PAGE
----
Since 1987, Vanderbilt University School of Medicine has been working to develop a vaccine for the human immunodeficiency virus. HIV, which was first diagnosed in the U.S. in the early 1980s, attacks a person’s immune system, and without adequate treatment can lead to acquired immunodeficiency syndrome, or AIDS. In 2019, 36,801 people were diagnosed with HIV in the United States and dependent areas.
Vanderbilt is working as part of a larger group called the HIV Vaccine Trials Network, a multidisciplinary network that connects HIV research institutions around the world. Currently, there is neither a cure nor an effective vaccine for HIV, though there are drugs that can reduce an HIV-positive person’s viral load and prevent further transmission. Where HIV or AIDS diagnoses may have in the past been considered a death sentence, medical advancements have enabled people living with HIV to manage their condition and lead long lives.
According to Jarissa Greenard, community educator and recruiter for Vanderbilt’s HIV Vaccine Program, developing a safe and effective vaccine would provide an “extra layer of protection” for those who might come into contact with HIV. As part of its HIV vaccine research, Vanderbilt is seeking volunteers to participate in clinical studies. Participants must be between the ages of 18 and 60, HIV-negative and willing to commit to several visits over the course of nine to 15 months. Volunteers are compensated for their participation. “Transparency is key, and it’s so important to a lot of the work that we’re doing,” says Greenard. “I say that because we’re there to address medical mistrust that has occurred in the past.”
Vanderbilt also relies on several layers of internal and external advisories that review all aspects of the vaccine trials, from monitoring data and checking consent forms to reviewing clinical protocols. These processes ensure that volunteers aren’t being taken advantage of. Greenard’s job is to educate volunteers so they can make informed decisions and act as their own agents. “They … have the right to be treated with respect and dignity [and] to have all their questions answered,” she says.
Those who are interested in volunteering first have an education session to learn about the study and ask questions. Greenard says she then typically gives participants a consent form to review on their own time. Once they resolve outstanding questions and sign the form, volunteers go through a screening process to ensure their health aligns with the requirements of the study. Those enrolled have no risk of contracting HIV from the study, because the vaccines do not contain the virus.
Matthew Seckman has been a Vanderbilt HIV Vaccine Program volunteer for more than 11 years. One day many years ago, Seckman got a call from someone in his life informing him that he might have come into contact with HIV. But he tested negative. “Having that scare really was a catapult to try to be more educated and to prevent HIV infection,” says Seckman, who notes that he “trusted the science.” After hearing about Vanderbilt’s HIV vaccine trials, he enrolled.
Seckman has been a part of multiple trials. Because he was in a placebo group for the first trial, he was able to participate in another, and was the first person in the world to participate in an international antibody-mediated prevention study. Now he’s participating in another vaccine trial. He says that apart from sensitivity around injection sites, he’s never felt any adverse side effects from the vaccine trials. “They are extremely knowledgeable and very candid about known risks,” he says of Vandy researchers.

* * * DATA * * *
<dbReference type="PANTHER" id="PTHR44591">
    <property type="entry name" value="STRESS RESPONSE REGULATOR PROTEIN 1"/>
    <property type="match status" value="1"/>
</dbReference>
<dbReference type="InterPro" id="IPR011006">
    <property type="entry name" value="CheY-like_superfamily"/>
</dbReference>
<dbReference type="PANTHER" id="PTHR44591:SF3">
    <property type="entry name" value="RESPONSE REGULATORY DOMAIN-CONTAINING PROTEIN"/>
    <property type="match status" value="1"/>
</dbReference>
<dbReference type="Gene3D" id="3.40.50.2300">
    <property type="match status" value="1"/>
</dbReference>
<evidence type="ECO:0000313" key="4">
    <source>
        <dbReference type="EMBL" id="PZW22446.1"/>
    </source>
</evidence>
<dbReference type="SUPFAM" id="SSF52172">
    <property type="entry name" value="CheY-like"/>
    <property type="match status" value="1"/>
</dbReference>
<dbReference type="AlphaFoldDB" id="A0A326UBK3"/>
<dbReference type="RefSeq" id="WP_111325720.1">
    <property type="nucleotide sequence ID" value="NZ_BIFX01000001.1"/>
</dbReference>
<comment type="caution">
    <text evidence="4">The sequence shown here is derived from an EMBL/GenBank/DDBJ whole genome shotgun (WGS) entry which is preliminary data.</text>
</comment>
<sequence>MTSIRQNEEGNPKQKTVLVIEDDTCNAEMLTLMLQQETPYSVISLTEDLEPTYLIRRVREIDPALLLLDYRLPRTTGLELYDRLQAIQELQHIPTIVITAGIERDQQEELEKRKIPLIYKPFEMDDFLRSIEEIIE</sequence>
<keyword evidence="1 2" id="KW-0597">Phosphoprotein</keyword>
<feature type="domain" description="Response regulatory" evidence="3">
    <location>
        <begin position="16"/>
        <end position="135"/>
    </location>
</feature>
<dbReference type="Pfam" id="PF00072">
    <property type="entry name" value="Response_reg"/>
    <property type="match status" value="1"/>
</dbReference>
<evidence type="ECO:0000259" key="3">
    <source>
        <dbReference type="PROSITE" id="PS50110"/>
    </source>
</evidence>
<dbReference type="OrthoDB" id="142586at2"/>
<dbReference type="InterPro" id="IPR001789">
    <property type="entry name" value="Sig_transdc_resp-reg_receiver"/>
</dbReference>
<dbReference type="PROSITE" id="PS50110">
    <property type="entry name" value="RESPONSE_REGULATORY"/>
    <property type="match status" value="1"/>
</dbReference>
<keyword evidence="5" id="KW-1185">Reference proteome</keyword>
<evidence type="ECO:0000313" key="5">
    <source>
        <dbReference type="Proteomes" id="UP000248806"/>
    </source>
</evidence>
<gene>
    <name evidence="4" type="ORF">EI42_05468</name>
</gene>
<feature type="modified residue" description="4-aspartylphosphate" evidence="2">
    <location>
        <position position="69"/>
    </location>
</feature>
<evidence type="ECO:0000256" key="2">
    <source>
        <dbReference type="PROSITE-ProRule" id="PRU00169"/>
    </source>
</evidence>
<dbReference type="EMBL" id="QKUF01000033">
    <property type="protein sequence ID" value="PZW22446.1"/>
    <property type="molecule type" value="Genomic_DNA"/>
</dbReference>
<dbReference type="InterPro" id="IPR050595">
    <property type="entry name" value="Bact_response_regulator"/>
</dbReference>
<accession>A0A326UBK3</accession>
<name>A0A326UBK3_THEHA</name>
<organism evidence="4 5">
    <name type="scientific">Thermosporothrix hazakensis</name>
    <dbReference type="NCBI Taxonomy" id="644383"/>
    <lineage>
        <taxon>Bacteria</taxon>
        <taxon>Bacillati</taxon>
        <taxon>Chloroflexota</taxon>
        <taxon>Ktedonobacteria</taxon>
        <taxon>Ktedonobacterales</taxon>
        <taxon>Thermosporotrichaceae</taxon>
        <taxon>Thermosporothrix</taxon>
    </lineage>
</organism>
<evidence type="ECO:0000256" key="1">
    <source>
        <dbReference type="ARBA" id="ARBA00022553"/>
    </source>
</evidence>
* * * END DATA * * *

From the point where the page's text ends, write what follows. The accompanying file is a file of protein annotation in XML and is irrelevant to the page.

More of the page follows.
Volunteers are always informed of the potential risks before they enroll in any trial, from possible side effects to past incidents that have occurred and how those have been resolved. They are also informed of results and findings from the trials they participate in, though that information can take years to finalize. Vanderbilt tries to create a community with its volunteers — Seckman says he’s participated in optional social outings with other participants.
While volunteers are needed for vaccine trials, there are other ways to get involved with Vanderbilt’s HIV program. It has a community advisory board, for example, that reviews updates, trial results and related news. People can also help educate others about research and resources related to HIV, as longstanding stigmas and misinformation associated with the virus still occur and perpetuate discrimination. The LGBTQ community, for example, has been unfairly blamed for the HIV and AIDS epidemic. While HIV disproportionately affects men who have sex with men — and particularly those who are Black or Latino — they are far from the only populations affected by HIV and AIDS. Anyone can contract HIV through sexual transmission or needle sharing, and it can also be transmitted to a baby from a pregnant or nursing mother who has HIV. HIV.gov has awareness days for all kinds of communities affected by HIV, including Native, Black, Asian and Latinx populations, women and girls, transgender people and more. Sept. 27 is National Gay Men’s HIV/AIDS Awareness Day.
Vanderbilt’s HIV Vaccine Program works with different communities across Nashville — alongside other local organizations like Nashville CARES — to connect people with resources, combat misinformation and develop a vaccine. Those interested in learning more can visit Vanderbilt’s HIV Vaccine Program website via vumc.org.
“It’s teamwork,” says Greenard. “It truly is a collaborative effort. The only way we’re going to overcome this virus is by working together, and that means bringing in all types of experts, all types of people who have experiences and knowledge that we can share together to develop a vaccine.”